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Increased Transparency Key to Restoring and Maintaining Consumer Confidence in Food Production

By Bruce Cochrane

The CEO of the Center for Food Integrity suggests greater transparency within the food production system will go a long way toward restoring and maintaining the trust of consumers.

"Restoring and maintaining trust of pork consumers" will be among the topics discussed as part of the 2015 Banff Pork Seminar slated for January 20 to 22.

Charlie Arnot, the CEO of the Center for Food Integrity, a not-for profit organization established to build consumer trust and confidence in today's food system, observes over the last 40 years as we've seen additional consolidation, integration and application of technology in agriculture consumers have felt a bit more alienated from farming and food production than they have historically.

Charlie Arnot-Center for Food Integrity:
Most consumers are wanting to know, is the food safe, is it relatively affordable?

That tends to be where that level of information request ends for most consumers but you do have others that have a heightened level of interest in a variety of different elements, again from whether or not we're using animal health products that are ultimately safe for consumers, the impact of today's production systems on animal welfare.

For those consumers, what they're really looking for is for the food system to be much more transparent.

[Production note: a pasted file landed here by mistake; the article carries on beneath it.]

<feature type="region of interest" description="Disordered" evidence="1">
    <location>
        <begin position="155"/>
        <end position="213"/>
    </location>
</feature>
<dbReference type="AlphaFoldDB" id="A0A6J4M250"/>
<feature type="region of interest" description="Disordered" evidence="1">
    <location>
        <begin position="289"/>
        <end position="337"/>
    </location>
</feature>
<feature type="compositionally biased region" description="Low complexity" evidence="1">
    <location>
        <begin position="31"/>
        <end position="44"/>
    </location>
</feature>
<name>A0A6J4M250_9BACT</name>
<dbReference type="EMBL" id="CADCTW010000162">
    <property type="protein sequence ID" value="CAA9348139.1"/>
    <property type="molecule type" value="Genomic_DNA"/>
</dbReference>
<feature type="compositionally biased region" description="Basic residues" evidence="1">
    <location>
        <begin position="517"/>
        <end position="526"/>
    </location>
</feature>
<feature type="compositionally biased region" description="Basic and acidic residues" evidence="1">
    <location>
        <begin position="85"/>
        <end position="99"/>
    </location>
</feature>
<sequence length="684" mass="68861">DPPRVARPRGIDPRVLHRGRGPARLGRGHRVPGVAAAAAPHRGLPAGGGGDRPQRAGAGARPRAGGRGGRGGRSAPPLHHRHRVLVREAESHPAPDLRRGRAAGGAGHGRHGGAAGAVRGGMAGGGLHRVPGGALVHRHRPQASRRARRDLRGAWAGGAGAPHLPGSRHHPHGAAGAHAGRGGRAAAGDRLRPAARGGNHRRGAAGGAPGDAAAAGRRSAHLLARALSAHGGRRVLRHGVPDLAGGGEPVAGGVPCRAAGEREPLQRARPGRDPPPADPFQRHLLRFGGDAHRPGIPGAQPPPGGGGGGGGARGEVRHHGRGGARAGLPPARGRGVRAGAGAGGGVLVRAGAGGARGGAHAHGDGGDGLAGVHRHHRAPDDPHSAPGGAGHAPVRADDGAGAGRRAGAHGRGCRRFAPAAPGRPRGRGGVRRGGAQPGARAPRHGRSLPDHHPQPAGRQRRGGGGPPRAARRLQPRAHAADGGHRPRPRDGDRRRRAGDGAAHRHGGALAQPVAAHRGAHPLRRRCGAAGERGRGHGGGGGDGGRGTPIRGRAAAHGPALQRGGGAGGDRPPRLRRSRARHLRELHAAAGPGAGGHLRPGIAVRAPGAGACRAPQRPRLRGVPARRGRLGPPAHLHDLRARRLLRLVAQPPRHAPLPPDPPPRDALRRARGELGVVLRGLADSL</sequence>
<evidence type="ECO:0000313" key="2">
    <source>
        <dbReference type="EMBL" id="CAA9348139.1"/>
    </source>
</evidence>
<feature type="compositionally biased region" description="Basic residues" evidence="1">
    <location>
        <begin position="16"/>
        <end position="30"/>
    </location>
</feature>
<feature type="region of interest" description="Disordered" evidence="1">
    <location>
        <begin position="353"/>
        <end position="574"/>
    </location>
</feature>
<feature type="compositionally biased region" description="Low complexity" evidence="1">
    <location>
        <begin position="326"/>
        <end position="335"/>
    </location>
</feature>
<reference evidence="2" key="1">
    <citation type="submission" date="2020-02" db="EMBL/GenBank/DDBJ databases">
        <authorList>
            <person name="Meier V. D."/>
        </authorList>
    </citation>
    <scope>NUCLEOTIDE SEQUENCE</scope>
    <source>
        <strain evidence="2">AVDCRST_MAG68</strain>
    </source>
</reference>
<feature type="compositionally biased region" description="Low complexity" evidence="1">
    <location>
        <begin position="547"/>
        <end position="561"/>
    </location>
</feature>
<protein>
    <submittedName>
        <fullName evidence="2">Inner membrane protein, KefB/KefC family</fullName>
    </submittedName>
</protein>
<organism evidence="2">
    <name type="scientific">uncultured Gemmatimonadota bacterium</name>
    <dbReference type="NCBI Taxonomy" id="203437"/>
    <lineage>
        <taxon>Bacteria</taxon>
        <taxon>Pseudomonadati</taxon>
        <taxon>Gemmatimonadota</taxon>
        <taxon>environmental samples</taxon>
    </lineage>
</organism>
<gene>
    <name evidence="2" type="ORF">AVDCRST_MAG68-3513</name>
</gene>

We've heard that consistently and our research has shown that increasing the transparency of today's food system can go a long way to increasing trust, especially with those consumers who are most skeptical.
Our research clearly shows that those consumers who are most skeptical have a great deal of increased trust if we become more transparent, if we're willing to share information, if we're willing to be open about how we operate and to engage transparently in a conversation about today's production practices as opposed to simply sharing facts and information.

Arnot says science and facts tell us whether we can do something but society tells us whether we should.

He says very few people question whether we can, the questions are about whether or not we should be doing what we're doing and that is the conversation we have to improve upon if we want to be successful in building trust in today's pork production.

Source: Farmscape

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